In a keynote speech titled, “Climbing Seven Summits to Empower Women,” Safari documented her quest toward her impossible – climbing Mount Everest, the highest above-sea level mountain on Earth. It was a journey that began on Mount Whitney, the tallest mountain in California, in the freezing cold winter during a climb that Safari said changed her perspective on overcoming and accepting her greatest fears. After stopping for the night, Safari said she was filling up her bottles of water when they leaked and drenched her main source of warmth, her sleeping bag. Safari described some of the fears she experienced that night: cold, loneliness, the dark and, most importantly, dying. She said surviving and conquering these fears have helped her conquer all the smaller fears that come with daily life. 

After summiting Mount Whitney, Safari went on to climb another mountain in Ecuador before deciding to settle back into her routine life and questioning whether mountain climbing was even for her. While teaching at California State University Fullerton, Safari met Jeffrey Kottler, the founder of Empower Nepali Girls. A nonprofit organization, Empower Nepali Girls is dedicated to providing girls who are at risk for abandonment, abuse or neglect the opportunity to reach their goals and aspirations by providing scholarships and other mentoring programs.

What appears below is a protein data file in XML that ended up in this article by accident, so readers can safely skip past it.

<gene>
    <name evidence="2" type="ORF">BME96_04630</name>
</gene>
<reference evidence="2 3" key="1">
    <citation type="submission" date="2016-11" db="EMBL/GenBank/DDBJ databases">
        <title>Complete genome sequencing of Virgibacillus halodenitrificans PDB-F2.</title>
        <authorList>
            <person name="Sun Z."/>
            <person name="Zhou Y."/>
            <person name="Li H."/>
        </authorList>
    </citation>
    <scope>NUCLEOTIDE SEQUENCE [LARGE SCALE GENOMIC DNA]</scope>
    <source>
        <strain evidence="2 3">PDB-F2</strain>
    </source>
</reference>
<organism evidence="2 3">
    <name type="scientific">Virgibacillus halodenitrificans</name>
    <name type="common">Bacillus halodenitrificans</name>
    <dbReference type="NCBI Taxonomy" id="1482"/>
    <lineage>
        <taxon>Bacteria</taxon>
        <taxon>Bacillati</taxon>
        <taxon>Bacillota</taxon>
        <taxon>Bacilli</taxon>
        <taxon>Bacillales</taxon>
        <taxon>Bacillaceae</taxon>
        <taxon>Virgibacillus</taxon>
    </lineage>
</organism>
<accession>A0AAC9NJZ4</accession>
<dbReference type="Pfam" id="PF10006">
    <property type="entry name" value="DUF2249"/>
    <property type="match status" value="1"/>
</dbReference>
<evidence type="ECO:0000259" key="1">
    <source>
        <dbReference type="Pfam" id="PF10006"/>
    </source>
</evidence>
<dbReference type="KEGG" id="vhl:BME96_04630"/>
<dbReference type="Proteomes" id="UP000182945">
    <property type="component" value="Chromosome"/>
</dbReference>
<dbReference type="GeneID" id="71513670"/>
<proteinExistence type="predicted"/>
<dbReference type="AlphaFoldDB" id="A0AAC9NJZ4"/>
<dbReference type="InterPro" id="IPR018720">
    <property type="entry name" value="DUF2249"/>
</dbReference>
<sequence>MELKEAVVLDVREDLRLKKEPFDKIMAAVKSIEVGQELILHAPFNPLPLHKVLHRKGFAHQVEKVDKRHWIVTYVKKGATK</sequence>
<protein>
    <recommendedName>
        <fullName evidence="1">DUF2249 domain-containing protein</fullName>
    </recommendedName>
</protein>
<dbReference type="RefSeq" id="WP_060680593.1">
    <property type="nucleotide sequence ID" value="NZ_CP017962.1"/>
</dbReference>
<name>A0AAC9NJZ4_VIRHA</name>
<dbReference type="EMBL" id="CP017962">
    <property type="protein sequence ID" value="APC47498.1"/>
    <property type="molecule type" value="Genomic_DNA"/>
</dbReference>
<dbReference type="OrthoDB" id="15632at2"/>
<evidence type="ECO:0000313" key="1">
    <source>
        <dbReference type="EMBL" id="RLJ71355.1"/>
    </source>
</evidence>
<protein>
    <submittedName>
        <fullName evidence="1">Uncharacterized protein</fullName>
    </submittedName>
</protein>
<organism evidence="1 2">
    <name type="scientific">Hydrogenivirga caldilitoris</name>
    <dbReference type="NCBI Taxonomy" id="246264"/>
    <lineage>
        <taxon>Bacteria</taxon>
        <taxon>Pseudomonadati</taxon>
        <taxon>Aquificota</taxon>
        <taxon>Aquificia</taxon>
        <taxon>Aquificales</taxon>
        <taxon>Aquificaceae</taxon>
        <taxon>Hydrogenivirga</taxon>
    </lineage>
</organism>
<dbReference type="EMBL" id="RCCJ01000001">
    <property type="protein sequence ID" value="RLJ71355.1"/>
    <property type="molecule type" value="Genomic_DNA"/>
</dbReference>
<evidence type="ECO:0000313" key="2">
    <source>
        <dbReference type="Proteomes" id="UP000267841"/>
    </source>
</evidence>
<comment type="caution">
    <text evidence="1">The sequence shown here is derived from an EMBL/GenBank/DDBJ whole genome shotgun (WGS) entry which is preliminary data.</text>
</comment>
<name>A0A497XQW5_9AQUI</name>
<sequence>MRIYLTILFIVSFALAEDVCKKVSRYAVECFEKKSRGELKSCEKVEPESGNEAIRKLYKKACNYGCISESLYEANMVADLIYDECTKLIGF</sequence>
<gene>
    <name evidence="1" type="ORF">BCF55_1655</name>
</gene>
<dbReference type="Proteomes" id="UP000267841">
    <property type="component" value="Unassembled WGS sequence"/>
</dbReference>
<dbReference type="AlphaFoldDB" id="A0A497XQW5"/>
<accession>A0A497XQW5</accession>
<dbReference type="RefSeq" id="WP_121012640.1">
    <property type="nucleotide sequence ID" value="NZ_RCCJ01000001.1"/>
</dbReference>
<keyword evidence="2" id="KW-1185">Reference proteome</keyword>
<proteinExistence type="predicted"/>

As Safari began to learn more about the organization and the success stories of girls and young women who had been served by it, she was reminded of her own background. Born in Iran, Safari could relate to some of gender discrimination and hardships the girls in Nepal had experienced. 

“Saving them was exactly like saving myself. I felt like I’m saving little Sara,” Safari said. 

Safari decided to start climbing again, but this time with a different purpose. She began raising money for Empower Nepali Girls with every mountain she climbed. This was the motivation she needed to keep striving for her goals. She said she was no longer doing this for herself, but for the girls who needed her and to support the organization.